(A) GFP marking in (CD45 negative) 293T 2° cells following coculture with vector exposed SupT1 cells washed in media (shaded) or pronase wash (non-shaded). Error bars represent standard deviation between samples. (B) K562 cells were vector-exposed, pronase-washed and co-cultured with 293T cells. CD45-APC staining captured 90% of myeloid population, implying that %GFP positive 293T cells (C) may reflect a minor percentage of admixed residual K562 cells. (D) L1210 cells were exposed to vector at low MOI for 3 hours, followed by pronase wash, independent propagation for designated time (x-axis), and coculture with 293T cells. Vector genomes in 293T cells were detected by FACS with exclusion of 1° cells by CD45 staining. (E) L1210 cells were exposed to vector for increasing lengths of time (x-axis) and washed with pronase. RNA was collected, reverse transcribed with random hexamer primers, and quantitative real-time PCR was performed using primers to detect proviral GFP sequence (DNA) or dLTR sequence (vector genome RNA). (F) Densiometric analysis and p24 immunoblot (inset). Cell lysates prepared from vector-exposed, pronase-washed Jurkat cells, resolved on a 10% PAGE gel, probed with antibody against p24 or β-tubulin. (G) GFP-vpr labeled genomes (green), anti-p24 was fluorescently labeled AlexaFluor 647 (far-red), and colocalized GFP-vpr with p24 particles (yellow) were counted in each cell. The y-axis represents the percent of total cells counted with a given number of colocalized particles. (H, I) Representative images of Jurkat cells on day 1 and 4, respectively, after vector exposure.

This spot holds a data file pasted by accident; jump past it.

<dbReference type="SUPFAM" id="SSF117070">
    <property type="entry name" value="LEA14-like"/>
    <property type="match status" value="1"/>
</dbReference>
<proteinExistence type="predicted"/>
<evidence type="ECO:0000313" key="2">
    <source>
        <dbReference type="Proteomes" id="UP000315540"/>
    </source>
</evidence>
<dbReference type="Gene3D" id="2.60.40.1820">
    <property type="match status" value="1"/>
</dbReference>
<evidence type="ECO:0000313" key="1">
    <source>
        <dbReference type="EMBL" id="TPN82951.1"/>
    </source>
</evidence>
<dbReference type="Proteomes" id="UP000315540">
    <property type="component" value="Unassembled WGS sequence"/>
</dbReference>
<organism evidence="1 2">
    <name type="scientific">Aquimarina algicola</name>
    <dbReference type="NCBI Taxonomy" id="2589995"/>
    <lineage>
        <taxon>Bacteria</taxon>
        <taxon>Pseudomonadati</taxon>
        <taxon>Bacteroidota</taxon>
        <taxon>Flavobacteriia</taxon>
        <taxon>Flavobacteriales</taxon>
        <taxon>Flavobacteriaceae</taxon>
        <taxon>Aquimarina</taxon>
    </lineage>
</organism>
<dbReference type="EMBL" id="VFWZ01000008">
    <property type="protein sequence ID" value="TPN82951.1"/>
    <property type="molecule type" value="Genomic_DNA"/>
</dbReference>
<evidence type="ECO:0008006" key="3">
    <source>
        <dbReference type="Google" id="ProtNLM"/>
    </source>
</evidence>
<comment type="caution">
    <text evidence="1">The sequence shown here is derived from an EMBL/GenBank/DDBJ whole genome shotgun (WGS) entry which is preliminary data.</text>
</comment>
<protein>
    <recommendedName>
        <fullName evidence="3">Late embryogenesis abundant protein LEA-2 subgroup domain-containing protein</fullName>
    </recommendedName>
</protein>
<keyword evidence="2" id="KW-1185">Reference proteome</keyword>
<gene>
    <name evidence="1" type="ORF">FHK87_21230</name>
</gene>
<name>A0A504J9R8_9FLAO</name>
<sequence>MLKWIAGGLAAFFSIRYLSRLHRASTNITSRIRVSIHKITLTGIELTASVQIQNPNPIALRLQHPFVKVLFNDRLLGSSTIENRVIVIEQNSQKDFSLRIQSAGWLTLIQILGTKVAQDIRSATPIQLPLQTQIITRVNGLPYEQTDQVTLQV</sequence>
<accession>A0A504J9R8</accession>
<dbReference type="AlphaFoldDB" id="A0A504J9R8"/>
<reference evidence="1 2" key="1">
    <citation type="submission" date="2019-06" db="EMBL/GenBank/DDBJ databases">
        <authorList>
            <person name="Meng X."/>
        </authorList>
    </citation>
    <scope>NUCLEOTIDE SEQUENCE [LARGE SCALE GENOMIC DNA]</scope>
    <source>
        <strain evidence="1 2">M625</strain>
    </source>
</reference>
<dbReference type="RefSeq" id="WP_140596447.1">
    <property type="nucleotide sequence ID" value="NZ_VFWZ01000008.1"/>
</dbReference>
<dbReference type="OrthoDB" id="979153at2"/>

Prolonged sequestration and delayed transmission
We next evaluated the rate of genome cell-cell transfer. Murine L1210 cells were exposed to VSV-G GFP vector particles, washed in pronase and independently propagated for up to five days, before transfer to co-culture with 293T cells. Results indicate the transmission of genomes as late as five days after the initial exposure, with a peak at 24 hours, followed by subsequent decline (Fig. 1D). Flow-cytometric detection of GFP expression in 293T cells 16 days after co-culture (293T doubling time: 18 hours, data not shown) exclude simple GFP protein transfer (Fig. S1E). In repeat experiments we collected 1° cell aliquots at serial time points, from 0 to 76 hours after vector exposure for real-time RT-PCR to detect cytoplasmic vector-RNA genome-specific long terminal repeats (LTR). Results confirm that LTR- genomes decline by about 8–10 fold, but remain detectable at all time points examined, at levels specifically determined to exceed residual transcriptional background activity from SIN modified vectors (Fig. 1E) , . The resulting curves track the reverse transcription and predicted decay of RNA genomes, as well as the appearance of persisting integrated (DNA) provirus. Additional independent validation comes from the extended detection of p24(Gag) protein by immunoblot and densiometric analysis at serial time points following vector exposure (Fig. 1F). Finally, we used GFP-vpr fusion protein tagged particles and undertook deconvolution immunofluorescent microscopy , . HIV-1 derived Vpr binds to the viral capsid (Gag), allowing for cytoplasmic tracking of GFP-vpr tagged particles. Thus, the observed p24 colocalization with GFP-vpr provides further support for the prolonged presence of particle cores at time points up to four days after vector exposure (Fig. 1G–I). Together, multiple lines of evidence lead us to conclude that cells routinely sequester genomes in the cytoplasm where they escape degradation and nuclear translocation.
Vector cores undergo minimal processing